Santa Monica recently learned how deeply rooted people's passions for hedges can be after building officials cited some notable residents on a ritzy rue of multimillion-dollar homes overlooking a canyon and the Pacific Ocean.
Their crime: towering vegetation. Their punishment: a potential fine of $25,000 a day. Their reaction: Outrage.
Thus did Santa Monica come head to hedge with one of today's urban design conundrums: Should residential neighborhoods be more open to the outside world? Or do today's tense times give residents the right to fence themselves in?
Emotions attached to the issue have been running hot across the country -- and overseas, as well.
A case of neighbor versus neighbor "hedge rage" last year spurred a Briton to shoot dead the 66-year-old man who lived next door, then hang himself in jail -- all because of a row of privet.
Santa Monica's hedge debate has been free of gunfire, but the prospect of $25,000-a-day fines, to a maximum of $500,000, rankled residents.
Complaining that the city had gone too far, one of those cited -- Bobby Shriver, a Yale-educated lawyer who is Maria Shriver's older brother (and, yes, that makes him Gov. Arnold Schwarzenegger's brother-in-law) -- urged his neighbors to rise up.
And rise up they did, converging on City Hall by phone, by e-mail and in person. As a result, the city attorney temporarily halted enforcing the citations, and the City Council decided to take a fresh look at the decades-old ordinance governing fence and hedge heights.
"It's a thorny issue," said Katie Spitz, a landscape architect with Katherine Spitz Associates in Marina del Rey.
Indeed, urban designers say the issue strikes at the heart of the age-old conflict between property owners' rights and the public interest. At its most basic, it is a clash between America's libertarian and communitarian impulses. It also helps explain the boom in gated communities, urban designers say.
As expressed in many a city's general plan, the aim is to achieve an "urban village as a place that's densely occupied but still has a high degree of social interaction," said John Chase, urban designer for the city of West Hollywood. "Part of that is facilitated by visibility. You can see the world going by, and the world going by can see you."
When the 13 colonies broke away from English rule, one of the chief freedoms they sought was the right to own land and do with it as they wished. At the same time, they were rallying around a common cause. That tension persists to this day, especially for homeowners who equate sheltering hedges with higher property values.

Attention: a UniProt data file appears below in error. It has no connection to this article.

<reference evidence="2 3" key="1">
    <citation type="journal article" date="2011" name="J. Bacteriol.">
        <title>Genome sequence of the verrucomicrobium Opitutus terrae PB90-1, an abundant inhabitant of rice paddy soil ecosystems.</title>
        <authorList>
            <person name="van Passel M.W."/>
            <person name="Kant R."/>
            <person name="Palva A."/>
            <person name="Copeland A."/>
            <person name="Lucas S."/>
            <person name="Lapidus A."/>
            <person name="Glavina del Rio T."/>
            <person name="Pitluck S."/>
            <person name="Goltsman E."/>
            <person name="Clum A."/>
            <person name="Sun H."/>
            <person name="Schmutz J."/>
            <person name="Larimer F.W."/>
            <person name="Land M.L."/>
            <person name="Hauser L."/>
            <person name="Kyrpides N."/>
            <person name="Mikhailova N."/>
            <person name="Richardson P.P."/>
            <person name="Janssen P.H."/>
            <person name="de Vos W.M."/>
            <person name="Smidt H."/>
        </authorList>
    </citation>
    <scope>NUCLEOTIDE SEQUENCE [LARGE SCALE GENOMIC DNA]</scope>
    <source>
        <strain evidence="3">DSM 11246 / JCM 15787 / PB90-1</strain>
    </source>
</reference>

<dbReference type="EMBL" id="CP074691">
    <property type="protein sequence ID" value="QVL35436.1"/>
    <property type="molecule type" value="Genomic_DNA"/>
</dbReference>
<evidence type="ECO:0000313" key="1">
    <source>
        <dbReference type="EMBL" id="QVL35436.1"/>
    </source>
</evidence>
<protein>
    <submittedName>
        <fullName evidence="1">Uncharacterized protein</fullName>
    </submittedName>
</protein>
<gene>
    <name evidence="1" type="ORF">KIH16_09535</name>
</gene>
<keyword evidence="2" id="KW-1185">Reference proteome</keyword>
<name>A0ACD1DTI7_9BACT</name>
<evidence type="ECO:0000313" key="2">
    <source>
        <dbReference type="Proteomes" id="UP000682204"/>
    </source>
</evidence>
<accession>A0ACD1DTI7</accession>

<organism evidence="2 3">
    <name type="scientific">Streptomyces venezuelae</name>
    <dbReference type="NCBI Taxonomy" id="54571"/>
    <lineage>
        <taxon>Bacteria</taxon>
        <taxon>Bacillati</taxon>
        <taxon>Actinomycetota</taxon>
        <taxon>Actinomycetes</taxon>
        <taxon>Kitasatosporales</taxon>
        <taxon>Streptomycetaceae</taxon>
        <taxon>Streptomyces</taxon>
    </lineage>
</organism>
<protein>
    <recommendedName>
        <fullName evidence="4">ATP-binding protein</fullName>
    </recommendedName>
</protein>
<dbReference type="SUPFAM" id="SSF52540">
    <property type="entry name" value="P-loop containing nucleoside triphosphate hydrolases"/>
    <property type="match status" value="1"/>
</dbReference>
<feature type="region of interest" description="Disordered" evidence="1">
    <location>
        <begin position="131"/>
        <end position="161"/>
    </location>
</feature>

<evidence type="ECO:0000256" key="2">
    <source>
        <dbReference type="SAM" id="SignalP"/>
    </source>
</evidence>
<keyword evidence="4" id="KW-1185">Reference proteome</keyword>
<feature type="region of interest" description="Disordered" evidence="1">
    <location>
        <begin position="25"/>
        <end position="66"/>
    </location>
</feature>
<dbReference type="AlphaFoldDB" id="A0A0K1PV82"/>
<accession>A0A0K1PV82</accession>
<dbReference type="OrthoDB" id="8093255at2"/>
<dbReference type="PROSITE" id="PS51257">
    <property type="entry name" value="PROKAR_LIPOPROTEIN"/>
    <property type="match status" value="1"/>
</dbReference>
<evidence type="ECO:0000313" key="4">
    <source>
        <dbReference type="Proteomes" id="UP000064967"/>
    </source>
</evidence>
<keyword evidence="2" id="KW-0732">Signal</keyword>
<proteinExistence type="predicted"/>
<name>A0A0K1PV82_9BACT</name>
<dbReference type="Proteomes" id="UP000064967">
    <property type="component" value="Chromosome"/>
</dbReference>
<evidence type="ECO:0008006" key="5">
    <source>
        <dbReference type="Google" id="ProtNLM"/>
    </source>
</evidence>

"There's a built-in conflict in the American psyche between self-interest and that of the collective," said Roger Sherman, principal with Roger Sherman Architecture and Urban Design in Santa Monica.
In Santa Monica, Sherman noted, there has been "an inordinate emphasis on the rights of the public rather than the rights of the property owner." Those communitarian ideals have been at odds with the wishes of a growing cadre of affluent artists, authors, actors and pop stars who crave privacy.
A local ordinance dictates that hedges and fences be no higher than 3 1/2 feet in front of houses and no more than 8 feet in sideyards and backyards. Over the decades it had been sporadically enforced.
But the City Council, prompted by complaints, recently encouraged building officials to crack down on a variety of code violations, especially bootleg apartment units. This led to what some residents call the hedge police.
In late April, the city sent Shriver a "compliance order," granting him 30 days to cut his front, side and rear hedges or to schedule a hearing.
Although the hedge in front of his Monterey colonial house on Adelaide Drive, on the city's northern edge, is just inches over the limit, his rear plantings soar a good 30 feet into the telephone wires. Bordering an alley, they shield his backyard from the windows of tenants in a low-rise apartment building across the way.
"On its face, it's absurd," said Shriver, the oldest child of Sargent Shriver, who helped establish the Peace Corps, and Eunice Kennedy Shriver. "The state is broke, and the city is broke, and they hire code compliance officers to photograph people's hedges.
"Honestly, it made me sad because I have so much invested in the idea that public service is a great thing and people should respect the government."
The city sent orders to several other Adelaide residents as well. Screenwriter Alvin Sargent and his wife, Laura Ziskin, a producer, were stunned to get the compliance order citing their well-manicured 25-foot rear hedge. An accompanying photograph showed a red line at the 8-foot mark, the point to which the city wanted the hedge trimmed.
"Hedges are part of the history of the world's landscaping," Sargent said. "Great cities have great hedges.... Hopefully, the [City Council] will find it's a law that needs to be adjusted."
Is the notion of maximum fence and hedge heights outdated?